Seating is unallocated (unless you've paid extra to sit in the first two rows) but staff will always try and sit you together. We arrived 30 minutes before the show and there were plenty of seats available. It was only when there were 10 minutes to go that staff needed to start helping people to sit together. There is no bad view here but I think it's best to sit on the side next to the circus entrance for the best seats. Bags are searched on entry (no sharp objects or glass allowed) and what I love about the circus is that you can take your own snacks and drinks in. I'd definitely recommend doing this to save some pennies. We took some just and popcorn with us.
As you wait for the circus to begin, the ringmaster tries his best to fleece you out of as much £ as possible. £2 for your face painted like a clown, £2 to buy a paper flag, £4 for circus games, flashing lights for sale, programmes for sale..... it's relentless. Either take some spending £ with you or explain to the kids beforehand how much £ they can spend.
The circus is in two parts and we just found it to be average if I'm honest. If you've seen a circus before, this one won't wow you and we were even a little bored in parts. BUT if you're visiting with a Merlin Pass, it's still worth seeing as there are funny parts and a couple of special moments too.
3pm - Pop into the Blackpool Tower Ballroom for a drink
Admission to the Ballroom is included with your annual pass. You can pre-book afternoon tea but there's also a bar and it's a nice place to sit and have a drink, especially if there's some dancing taking place. Don't forget to show your pass for 20% off drinks at the bar.
4pm - Visit the Blackpool Tower Dungeon (suitable for ages 8+)
We had so much fun at Blackpool Tower Dungeons. Anyone can visit but it is advised for over 8s. We had a 4yo in our group who ended up having to leave as it was too scary for her. Nobody will touch you in the dungeons but you will be plunged into darkness, characters will jump out at you and give you a scare, there are gruesome tales to listen to and some special effects too. As you walk through the dungeons you meet various characters from British history - we loved the plague doctor the best. There's a little bit of audience participation too. If your kids like horrible histories and aren't scared *too* easily, they'll love it. There is a drop ride at the end but this is only suitable for those who are over 1.4m tall but you can skip this if you wish. We did and still had a fab time. Your tour should last around 90 minutes and ends in a rather spooky pub.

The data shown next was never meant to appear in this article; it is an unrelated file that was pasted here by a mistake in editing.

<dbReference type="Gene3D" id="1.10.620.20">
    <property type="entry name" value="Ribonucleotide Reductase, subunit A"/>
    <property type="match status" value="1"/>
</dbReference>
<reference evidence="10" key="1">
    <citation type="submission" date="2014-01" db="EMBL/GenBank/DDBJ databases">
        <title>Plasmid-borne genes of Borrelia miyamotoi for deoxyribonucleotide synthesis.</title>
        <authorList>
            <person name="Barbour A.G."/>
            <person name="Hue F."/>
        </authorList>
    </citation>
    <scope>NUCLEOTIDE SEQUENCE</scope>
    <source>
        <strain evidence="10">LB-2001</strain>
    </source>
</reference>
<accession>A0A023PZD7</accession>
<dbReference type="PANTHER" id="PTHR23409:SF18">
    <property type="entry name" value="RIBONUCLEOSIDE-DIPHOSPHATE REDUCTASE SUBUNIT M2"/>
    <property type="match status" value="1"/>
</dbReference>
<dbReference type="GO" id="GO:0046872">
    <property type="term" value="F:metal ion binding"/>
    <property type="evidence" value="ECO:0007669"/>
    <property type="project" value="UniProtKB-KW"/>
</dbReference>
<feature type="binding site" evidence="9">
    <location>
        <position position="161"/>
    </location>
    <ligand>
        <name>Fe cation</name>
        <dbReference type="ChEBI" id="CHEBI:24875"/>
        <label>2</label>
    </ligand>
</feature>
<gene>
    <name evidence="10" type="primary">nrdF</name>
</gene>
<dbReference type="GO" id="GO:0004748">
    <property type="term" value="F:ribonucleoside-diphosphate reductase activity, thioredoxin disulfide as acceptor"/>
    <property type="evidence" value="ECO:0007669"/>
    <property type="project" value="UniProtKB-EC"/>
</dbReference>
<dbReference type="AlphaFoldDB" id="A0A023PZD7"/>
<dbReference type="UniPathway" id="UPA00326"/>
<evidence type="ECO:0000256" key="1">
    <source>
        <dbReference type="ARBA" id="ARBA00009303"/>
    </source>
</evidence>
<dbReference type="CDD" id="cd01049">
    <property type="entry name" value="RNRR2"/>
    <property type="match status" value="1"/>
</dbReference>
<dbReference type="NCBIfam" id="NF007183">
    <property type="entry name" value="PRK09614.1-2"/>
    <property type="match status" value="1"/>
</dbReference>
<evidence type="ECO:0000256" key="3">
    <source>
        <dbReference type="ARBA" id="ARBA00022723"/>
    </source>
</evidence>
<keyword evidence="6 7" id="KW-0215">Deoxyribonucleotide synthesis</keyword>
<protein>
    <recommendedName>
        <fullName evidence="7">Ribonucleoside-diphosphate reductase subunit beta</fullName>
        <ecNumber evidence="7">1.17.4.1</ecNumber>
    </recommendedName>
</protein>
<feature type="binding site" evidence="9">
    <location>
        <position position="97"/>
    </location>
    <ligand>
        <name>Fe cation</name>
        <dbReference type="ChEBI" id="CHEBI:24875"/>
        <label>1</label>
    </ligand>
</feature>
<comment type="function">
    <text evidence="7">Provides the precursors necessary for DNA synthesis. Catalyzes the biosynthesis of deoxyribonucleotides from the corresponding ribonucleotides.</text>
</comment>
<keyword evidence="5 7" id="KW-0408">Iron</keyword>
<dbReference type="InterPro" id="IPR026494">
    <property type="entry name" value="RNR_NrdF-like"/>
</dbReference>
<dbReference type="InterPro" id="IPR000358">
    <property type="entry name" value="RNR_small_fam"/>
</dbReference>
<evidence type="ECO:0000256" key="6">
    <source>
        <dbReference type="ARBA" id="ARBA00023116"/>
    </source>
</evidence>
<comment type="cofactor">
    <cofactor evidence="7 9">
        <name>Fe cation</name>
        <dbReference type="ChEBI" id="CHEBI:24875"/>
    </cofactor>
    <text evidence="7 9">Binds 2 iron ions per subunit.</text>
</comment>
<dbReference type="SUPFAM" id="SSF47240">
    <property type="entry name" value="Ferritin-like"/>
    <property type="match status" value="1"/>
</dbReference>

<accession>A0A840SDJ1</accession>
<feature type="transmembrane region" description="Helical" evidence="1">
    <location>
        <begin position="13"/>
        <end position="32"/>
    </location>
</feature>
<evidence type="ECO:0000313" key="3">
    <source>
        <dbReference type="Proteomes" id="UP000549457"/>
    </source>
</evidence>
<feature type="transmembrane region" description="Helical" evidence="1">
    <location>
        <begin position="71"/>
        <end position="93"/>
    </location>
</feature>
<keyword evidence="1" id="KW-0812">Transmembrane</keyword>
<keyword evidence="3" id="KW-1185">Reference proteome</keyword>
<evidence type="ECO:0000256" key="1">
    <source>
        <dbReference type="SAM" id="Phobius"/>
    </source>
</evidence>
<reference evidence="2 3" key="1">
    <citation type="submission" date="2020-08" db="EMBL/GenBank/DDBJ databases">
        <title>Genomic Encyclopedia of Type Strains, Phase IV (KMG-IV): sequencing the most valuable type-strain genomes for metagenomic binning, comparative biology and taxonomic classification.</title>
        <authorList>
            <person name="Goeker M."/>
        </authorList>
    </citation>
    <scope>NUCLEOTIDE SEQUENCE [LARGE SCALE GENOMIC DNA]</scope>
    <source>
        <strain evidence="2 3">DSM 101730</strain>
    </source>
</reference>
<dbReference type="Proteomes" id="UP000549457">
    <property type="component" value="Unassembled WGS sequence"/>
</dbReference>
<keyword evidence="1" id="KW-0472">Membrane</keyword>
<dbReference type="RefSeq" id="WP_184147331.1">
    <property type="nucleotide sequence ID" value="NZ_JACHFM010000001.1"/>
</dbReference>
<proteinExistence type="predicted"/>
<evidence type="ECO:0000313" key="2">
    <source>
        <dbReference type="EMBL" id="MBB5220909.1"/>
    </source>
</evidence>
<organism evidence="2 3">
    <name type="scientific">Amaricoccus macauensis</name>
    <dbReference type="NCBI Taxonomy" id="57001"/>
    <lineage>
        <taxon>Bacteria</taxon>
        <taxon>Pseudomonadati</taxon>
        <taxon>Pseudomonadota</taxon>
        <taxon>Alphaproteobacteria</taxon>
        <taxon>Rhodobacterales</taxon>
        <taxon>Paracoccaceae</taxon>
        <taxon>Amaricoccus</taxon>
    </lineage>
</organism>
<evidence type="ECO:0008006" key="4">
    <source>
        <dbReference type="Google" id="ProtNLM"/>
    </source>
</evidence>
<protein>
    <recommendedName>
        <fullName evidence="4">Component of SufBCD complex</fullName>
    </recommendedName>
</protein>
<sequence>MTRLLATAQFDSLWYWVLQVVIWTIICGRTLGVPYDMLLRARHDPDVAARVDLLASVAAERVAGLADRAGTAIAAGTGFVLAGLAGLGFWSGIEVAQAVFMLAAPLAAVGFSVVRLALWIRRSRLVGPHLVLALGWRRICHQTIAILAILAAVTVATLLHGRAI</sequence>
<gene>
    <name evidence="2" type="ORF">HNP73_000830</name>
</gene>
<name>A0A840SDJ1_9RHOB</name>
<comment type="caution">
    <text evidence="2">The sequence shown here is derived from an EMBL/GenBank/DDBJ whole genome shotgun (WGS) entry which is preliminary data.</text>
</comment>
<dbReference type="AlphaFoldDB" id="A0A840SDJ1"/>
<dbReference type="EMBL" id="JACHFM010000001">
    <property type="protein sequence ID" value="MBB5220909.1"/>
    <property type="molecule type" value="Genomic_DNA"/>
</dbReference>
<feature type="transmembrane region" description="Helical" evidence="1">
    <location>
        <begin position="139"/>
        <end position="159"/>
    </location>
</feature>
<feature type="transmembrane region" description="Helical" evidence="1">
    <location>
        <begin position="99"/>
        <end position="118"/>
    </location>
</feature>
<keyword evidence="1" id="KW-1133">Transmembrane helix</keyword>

5:30pm - Check into hotel
After a busy day exploring Blackpool, now is a good time to check into your hotel and freshen up for the evening ahead.
7pm - Night at Coral Island / Kids Eat Free (ad)
The Blackpool Tower Circus has occasional showings in the evenings but apart from that, the Merlin attractions are mostly closed. We popped over to Coral Island during our most recent visit and LOVED it. There is so much to do here from traditional arcade games to ghost trains, VR gaming and even digital bingo. Kids eat free all of the time at all of the restaurants in Coral Island so if you're on a budget, it's a good place to visit for a bite to eat. Our 3-course evening meal for 5 of us set us back £44 (excluding drinks) which we thought was pretty decent. You can read more about our trip to Coral Island here.
How To Spend 48 Hours in Blackpool - Day Two
10am - Visit Madame Tussauds
Madame Tussauds is our favourite Merlin attraction in Blackpool. It is SO less crowded than the one in London and there's loads of fun included. As well as posing with the stars of Doctor Who, X Factor, I'm A Celebrity Get Me Out Of Here, Marvel and more, there's a laser maze to try, climbing wall challenge and thr opportunity to sing on the karaoke with Olly Murs - all included with entry. You can also have a pint in Coronation Street (chargeable) and if you're over 8, make your own wax hand too. With a Merlin Annual Pass you get 20% off most retail, food and drink purchases so make sure you show your card at both the pub and waxworks for your discount. We ended up making three wax hands for £16 which was excellent value and an excellent momento of our day. During our trip, there was a free trail taking place and the kids received a free Madame Tussauds medal at the end which was a nice touch.
11:45am - Visit the top of the Tower
You can't come all the way to Blackpool and not visit the top of the tower. Again, you don't need to book tickets, simply show your pass on arrival. Your visit starts with an interactive 4D experience where you fly across the sky. The show builds up the anticipation of your visit and is very nostalgic. The trip up in the lift is super exciting and the views are just incredible. If you're brave enough, you can stand on the glass floor too! Eeek!
1pm - Lunch in Harry Ramsdens
Merlin Annual Passholders receive 20% discount at Harry Ramsdens in Blackpool Tower and you can't go to the seaside without fish and chips! Regular cod and chips will set you back £8.50 with your discount.